While gangster rap often promoted violence, a whole other moment was blooming during hip-hop's golden era: The Flower Child movement, casually pegged as "alternative hip-hop." The music derived from historically Black colleges (or the African American College Alliance) and housed more conscious undertones. Clothing lines like Cross Colours and Karl Kani became pioneers, dyeing denim (pants or really, really long shorts) to match the colors in the Pan-African flag (red, black, green) and the Rastafarian flag (green, yellow, red). Of course more colors were thrown into the mix — burgundy, orange, indigo, you name it. But the sentiment involved daring to be different. Take TLC and their safe sex mantra or A Tribe Called Quest. While alternative hip-hop was seen as a disrespect (in its suggestion that positive rap had to be alternative), these artists were providing an alternative to what else was happening in rap at the time. And their clothing matched it.

MC Hammer Pants
Era: Early 1990s and early 2010s
It would be easy to dismiss MC Hammer pants as just a hiccup in hip-hop fashion, but there was more to them than that. There was always a counterbalance of opulence in hip-hop — from gold chains and watches to gold teeth and fancy cars. But what MC Hammer did was fling hip-hop into the mainstream with flashiness, pop-iness and eccentricity. His harem pants — while suggesting he had a whole heap of women in the back of the club somewhere — were the attire of choice as he slid across the stage in a sideways moonwalk, with his pants catching air and expanding as he moved. And yes, people ultimately stopped wearing Hammer pants the moment he filed for bankruptcy, but fast-forward to a few years ago when harem pants returned. The hip size is smaller and the bottom much more tapered, but we can thank Hammer for the concept. For better or worse.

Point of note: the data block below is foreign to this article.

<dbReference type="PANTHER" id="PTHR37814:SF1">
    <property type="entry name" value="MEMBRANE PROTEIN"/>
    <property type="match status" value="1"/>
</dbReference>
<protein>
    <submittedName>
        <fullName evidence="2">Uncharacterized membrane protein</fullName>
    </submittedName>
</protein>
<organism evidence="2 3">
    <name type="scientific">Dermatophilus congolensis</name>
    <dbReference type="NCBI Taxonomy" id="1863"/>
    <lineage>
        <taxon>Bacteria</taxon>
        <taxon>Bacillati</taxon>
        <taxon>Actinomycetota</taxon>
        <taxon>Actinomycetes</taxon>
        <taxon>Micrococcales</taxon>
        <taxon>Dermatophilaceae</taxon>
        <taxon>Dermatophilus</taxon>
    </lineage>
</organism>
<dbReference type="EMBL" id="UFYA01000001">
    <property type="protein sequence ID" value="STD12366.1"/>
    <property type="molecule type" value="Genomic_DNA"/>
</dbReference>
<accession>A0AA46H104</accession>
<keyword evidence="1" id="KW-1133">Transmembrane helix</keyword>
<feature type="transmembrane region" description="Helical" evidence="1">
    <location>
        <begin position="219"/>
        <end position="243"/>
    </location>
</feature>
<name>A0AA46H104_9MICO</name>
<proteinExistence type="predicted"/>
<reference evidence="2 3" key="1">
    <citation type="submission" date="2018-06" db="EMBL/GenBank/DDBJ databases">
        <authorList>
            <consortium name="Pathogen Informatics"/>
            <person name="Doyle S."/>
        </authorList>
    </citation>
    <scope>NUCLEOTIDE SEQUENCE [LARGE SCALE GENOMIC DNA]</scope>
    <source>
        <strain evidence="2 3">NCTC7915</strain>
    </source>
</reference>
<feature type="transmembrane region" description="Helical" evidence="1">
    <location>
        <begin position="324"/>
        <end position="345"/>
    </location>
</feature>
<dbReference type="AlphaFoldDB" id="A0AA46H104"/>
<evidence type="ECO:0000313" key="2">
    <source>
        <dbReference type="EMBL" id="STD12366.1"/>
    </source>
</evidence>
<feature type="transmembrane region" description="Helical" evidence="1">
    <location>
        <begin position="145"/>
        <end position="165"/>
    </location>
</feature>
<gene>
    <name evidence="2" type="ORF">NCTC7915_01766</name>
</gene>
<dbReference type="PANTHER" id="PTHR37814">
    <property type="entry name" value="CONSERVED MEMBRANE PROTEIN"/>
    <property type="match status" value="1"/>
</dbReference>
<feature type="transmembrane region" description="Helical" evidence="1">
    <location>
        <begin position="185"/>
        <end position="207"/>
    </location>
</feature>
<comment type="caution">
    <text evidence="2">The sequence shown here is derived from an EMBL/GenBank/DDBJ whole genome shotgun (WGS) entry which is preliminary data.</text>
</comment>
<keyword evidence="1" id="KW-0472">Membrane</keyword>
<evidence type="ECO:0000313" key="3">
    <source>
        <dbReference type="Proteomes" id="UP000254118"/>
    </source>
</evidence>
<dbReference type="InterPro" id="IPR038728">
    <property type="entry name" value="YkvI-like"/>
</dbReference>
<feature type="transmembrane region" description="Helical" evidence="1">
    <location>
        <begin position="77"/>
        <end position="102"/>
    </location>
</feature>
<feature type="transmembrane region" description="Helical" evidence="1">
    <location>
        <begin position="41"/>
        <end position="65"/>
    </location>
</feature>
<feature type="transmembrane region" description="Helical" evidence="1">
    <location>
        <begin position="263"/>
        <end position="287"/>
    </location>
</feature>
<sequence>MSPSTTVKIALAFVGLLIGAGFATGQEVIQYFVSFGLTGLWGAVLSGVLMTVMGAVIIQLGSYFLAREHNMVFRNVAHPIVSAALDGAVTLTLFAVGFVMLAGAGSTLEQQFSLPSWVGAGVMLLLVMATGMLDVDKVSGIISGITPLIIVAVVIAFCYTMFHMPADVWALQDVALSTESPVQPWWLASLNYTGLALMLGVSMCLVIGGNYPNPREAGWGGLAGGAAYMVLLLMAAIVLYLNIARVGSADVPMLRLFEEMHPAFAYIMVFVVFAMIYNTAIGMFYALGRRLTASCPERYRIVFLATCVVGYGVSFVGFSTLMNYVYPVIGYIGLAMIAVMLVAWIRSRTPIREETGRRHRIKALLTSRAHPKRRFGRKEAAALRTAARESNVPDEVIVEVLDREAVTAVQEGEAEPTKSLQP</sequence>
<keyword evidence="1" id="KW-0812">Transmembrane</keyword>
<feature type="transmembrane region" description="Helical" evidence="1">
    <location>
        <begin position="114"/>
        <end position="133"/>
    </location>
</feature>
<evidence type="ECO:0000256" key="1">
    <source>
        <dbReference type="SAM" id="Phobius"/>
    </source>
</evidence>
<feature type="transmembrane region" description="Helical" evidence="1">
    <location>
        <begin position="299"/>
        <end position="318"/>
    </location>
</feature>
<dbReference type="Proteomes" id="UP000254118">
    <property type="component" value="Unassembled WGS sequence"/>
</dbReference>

Cargo Pants
Era: Mid 1990s
As rap music became more and more conscious (on a sub-genre level), the obvious indie label uprising occurred. Major labels didn't want to pour their money into half-baked hits, so artists did it on their own. Duck Down, Rawkus Records, and many other labels brought an independent feel to what was now being called underground hip-hop. Sure, some of these labels were imprints of the majors, but the marketing, the sound, all of it was fundamentally alternative. Including the clothing. Lines like Triple 5 Soul, Eckō, and later LRG were the norm, and cargo pants, with convenient extra pockets at both knees, defined the look. They could hold anything, a Discman for example. Or your trees.